The second application seeks $55,548 to establish a “Sanctuary Camp.” This transitional housing approach calls for multiple “organized villages” with up to 30 residents each, requiring staffing from one full-time employee, plus volunteers and residents.

Finally, the group requests $63,933 to build a village of tiny houses, another transitional housing model where onsite workers would help coordinate services from the Humboldt County Department of Health and Human Services.

In all three applications AHHA suggests, contra the Focus Strategies report, that transitional-housing solutions such as these are compatible with the Housing First approach. The group argues that there’s simply not enough permanent housing stock locally to implement that approach immediately, and people need “safe, healthy, legal” places to stay in the interim.

In that unwieldy mega-meeting last month, Focus Strategies’ founder Megan Kurteff Schatz said the two models are fundamentally at odds, and she urged the city, the county and local stakeholders to commit to rowing in the same direction. The Board of Supervisors’ decision on these AHHA requests could reveal whether the county is indeed all-in for the Housing First model.

Paying Overdue Bills

Following in the footsteps of her predecessor, Interim Chief Administrative Officer Cheryl Dillingham went big, requesting close to $1.5 million in funding. The biggest ask is for a cool $1 million to cover accrued unfunded liability for the California Public Employee Retirement System (CalPERS).

The underfunding of CalPERS is a significant problem throughout the state. Stock market losses and rising benefit costs, among other factors, have dramatically eroded the program’s finances. But how exactly does paying overdue retirement benefits relate to public safety?


In the application, Dillingham argues that paying off these debts will reduce future pension costs, “thereby freeing up General Fund dollars to be spent on essential services such as public safety.”

The county’s projected unfunded liability at the end of the 2012-2013 fiscal year was more than $213 million, according to the application. That’s because the state overestimated the county’s payroll in recent years, and like any investment, changes in up-front capital can have an exponential impact on future balances. Dillingham says addressing this deficit now rather than later offers “the biggest return on the investment with Measure Z dollars.”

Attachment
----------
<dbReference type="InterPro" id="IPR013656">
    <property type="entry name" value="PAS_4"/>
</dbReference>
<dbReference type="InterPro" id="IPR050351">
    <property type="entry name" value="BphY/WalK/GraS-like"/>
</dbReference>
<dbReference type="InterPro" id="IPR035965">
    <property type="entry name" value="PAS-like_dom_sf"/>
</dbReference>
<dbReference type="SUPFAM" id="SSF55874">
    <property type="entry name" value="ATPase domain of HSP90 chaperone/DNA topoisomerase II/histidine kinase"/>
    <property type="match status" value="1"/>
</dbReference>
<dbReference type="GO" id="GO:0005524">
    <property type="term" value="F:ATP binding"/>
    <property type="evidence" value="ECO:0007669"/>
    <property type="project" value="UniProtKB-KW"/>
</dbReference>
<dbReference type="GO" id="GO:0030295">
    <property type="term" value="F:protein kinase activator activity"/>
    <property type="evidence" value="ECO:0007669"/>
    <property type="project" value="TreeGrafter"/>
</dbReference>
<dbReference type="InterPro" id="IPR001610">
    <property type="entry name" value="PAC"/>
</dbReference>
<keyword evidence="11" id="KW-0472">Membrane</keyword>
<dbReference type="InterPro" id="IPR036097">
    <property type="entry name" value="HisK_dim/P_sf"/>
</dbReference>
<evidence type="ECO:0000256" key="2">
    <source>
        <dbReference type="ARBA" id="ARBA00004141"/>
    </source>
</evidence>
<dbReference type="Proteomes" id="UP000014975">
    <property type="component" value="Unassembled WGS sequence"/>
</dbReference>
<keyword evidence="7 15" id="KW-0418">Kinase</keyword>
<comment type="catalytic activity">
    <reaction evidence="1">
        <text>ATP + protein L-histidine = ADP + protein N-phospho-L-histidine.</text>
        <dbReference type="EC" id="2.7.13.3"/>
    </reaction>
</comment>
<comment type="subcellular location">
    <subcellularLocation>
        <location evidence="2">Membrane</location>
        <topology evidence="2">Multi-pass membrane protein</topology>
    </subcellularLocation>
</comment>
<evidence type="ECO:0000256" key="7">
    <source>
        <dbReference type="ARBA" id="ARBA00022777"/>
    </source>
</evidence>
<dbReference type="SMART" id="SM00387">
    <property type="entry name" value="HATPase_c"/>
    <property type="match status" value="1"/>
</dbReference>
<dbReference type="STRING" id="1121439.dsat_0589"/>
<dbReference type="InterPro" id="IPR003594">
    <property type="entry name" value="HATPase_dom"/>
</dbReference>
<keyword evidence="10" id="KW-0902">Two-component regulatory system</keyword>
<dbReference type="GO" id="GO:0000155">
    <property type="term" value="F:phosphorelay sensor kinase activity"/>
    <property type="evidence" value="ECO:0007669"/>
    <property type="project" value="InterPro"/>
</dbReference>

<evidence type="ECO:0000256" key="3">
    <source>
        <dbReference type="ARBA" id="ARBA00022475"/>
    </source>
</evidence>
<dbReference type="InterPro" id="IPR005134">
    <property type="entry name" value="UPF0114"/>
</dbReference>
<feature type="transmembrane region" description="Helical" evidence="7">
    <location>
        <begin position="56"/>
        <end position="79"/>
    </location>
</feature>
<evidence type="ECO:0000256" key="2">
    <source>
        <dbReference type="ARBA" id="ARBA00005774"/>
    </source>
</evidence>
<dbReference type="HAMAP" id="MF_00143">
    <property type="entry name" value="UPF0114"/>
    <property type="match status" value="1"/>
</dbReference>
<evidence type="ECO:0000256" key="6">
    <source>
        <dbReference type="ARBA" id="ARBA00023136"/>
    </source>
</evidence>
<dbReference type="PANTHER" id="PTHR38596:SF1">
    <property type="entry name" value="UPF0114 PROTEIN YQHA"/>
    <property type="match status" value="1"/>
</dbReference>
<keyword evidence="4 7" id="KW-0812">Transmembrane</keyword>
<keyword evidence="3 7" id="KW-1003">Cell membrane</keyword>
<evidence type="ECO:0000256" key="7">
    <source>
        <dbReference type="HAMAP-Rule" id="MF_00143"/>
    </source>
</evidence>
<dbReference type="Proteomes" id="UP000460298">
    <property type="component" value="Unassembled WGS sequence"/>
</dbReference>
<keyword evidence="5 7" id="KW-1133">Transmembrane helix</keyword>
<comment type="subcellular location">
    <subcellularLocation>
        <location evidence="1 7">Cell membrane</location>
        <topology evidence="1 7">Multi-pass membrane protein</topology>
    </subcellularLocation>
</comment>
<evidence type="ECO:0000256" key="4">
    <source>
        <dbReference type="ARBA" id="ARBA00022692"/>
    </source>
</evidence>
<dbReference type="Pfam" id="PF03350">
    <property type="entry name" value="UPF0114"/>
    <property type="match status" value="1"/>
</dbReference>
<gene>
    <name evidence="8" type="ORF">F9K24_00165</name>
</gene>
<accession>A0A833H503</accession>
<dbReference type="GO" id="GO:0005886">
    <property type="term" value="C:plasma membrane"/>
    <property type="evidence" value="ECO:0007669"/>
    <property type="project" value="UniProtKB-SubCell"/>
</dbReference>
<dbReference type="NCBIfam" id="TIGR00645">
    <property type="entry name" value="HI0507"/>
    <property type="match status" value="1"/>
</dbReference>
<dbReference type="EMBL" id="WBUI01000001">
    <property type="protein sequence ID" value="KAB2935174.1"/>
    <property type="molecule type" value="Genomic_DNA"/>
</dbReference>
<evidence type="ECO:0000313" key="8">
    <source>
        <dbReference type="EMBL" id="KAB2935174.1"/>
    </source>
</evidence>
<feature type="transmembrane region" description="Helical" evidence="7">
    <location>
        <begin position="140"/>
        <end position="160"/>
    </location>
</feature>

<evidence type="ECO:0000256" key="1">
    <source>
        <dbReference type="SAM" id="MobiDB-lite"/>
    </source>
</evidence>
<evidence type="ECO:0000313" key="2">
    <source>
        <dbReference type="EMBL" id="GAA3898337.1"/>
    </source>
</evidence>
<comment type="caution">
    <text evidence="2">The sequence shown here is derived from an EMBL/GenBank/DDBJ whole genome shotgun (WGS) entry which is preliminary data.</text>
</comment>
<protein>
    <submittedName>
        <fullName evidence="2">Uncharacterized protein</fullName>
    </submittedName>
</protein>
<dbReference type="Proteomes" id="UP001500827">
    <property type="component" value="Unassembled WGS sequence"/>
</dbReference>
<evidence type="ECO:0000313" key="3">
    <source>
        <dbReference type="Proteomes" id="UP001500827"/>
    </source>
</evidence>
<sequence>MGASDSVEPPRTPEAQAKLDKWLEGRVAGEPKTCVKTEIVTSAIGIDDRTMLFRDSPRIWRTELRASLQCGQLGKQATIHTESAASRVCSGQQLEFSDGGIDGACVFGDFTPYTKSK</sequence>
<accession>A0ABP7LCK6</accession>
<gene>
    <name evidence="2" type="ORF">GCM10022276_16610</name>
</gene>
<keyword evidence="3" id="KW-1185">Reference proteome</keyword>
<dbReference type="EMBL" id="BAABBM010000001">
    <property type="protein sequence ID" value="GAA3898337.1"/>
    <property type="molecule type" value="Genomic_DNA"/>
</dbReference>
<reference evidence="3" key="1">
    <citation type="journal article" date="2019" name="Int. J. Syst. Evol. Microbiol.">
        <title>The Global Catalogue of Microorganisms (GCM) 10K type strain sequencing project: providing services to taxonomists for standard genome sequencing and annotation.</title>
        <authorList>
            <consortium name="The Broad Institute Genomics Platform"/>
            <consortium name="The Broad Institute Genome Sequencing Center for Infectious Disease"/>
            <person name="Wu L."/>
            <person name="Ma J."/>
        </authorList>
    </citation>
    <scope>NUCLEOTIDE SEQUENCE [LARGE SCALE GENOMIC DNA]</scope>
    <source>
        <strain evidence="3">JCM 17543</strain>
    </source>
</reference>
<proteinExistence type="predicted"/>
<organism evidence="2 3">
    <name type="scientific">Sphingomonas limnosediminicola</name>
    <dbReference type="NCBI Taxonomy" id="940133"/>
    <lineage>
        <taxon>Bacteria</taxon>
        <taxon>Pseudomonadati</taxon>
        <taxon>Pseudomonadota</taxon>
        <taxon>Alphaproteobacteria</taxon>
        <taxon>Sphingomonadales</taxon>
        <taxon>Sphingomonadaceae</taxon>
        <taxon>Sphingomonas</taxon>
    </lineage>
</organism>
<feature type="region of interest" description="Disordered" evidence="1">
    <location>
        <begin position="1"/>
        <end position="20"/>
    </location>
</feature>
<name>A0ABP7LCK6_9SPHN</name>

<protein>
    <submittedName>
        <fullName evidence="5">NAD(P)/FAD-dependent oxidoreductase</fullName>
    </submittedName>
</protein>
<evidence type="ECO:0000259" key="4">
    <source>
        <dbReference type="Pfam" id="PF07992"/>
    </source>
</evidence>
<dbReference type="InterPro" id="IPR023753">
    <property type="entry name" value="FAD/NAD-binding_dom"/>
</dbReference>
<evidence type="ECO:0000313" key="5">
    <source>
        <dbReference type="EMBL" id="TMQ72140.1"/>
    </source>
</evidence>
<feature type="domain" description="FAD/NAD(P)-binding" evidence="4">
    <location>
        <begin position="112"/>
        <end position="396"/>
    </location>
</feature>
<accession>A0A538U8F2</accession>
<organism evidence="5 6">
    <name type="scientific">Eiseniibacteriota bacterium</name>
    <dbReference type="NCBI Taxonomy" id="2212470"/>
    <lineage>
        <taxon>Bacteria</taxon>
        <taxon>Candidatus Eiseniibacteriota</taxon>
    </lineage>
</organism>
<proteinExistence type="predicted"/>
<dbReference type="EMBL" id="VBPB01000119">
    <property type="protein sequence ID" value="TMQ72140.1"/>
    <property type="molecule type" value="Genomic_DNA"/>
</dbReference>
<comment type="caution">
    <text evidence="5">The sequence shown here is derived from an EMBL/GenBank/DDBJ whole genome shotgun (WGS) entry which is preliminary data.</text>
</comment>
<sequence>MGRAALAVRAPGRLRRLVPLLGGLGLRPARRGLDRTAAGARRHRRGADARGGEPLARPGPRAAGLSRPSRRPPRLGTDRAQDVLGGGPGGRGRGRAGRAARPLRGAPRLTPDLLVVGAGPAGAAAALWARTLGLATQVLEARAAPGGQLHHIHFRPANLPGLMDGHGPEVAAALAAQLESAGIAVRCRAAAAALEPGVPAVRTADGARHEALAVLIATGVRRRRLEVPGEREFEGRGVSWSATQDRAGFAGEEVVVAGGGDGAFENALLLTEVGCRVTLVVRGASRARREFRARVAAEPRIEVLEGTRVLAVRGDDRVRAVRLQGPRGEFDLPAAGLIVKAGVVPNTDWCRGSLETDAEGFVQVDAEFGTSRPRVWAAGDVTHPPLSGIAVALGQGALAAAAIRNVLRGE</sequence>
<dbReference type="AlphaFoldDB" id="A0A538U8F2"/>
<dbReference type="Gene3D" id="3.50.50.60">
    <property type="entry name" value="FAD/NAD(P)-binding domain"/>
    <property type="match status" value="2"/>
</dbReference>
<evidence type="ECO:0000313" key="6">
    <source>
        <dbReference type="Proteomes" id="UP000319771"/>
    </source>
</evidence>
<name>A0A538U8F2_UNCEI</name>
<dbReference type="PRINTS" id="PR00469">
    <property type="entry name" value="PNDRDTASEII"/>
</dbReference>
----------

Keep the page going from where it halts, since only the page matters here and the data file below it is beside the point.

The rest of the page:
It’s worth noting that the county considered requesting another $550,000 to put into its General Fund reserve. County officials briefly — and mistakenly, according to a spokesman — posted a draft application online yesterday. Officials had decided not to submit this particular request, and the draft application was quickly deleted — but not before a Times-Standard reporter had downloaded it, leading to a mistaken report.

Also falling into the “overdue bills” category is a $2.5 million request from the Department of Public Works to cover road repairs. Public Works Director Tom Mattson argues that the poor-to-fair condition of county roads has hampered the response times of emergency responders.

“If something is not done the roadway conditions will eventually become very poor and even fail,” Mattson warns. “To compound the problem, this next fiscal year the Road Fund is receiving over one million dollars less from the state gas tax, so all road improvement projects are on hold.”

The county’s Facilities Management division is also seeking money for repairs — specifically, $300,000 to fix up the Arcata Veterans Building. The place needs a new commercial kitchen hood, electrical upgrades, siding repairs and some bathroom improvements, according to the application.

Facilities Maintenance Manager Don Morris argues that the vets’ center will get more use if it’s “a safer, more attractive and accessible building.” And better attendance leads to “more revenue for the veterans organization and secures their place in the community.”

Courthouse Overload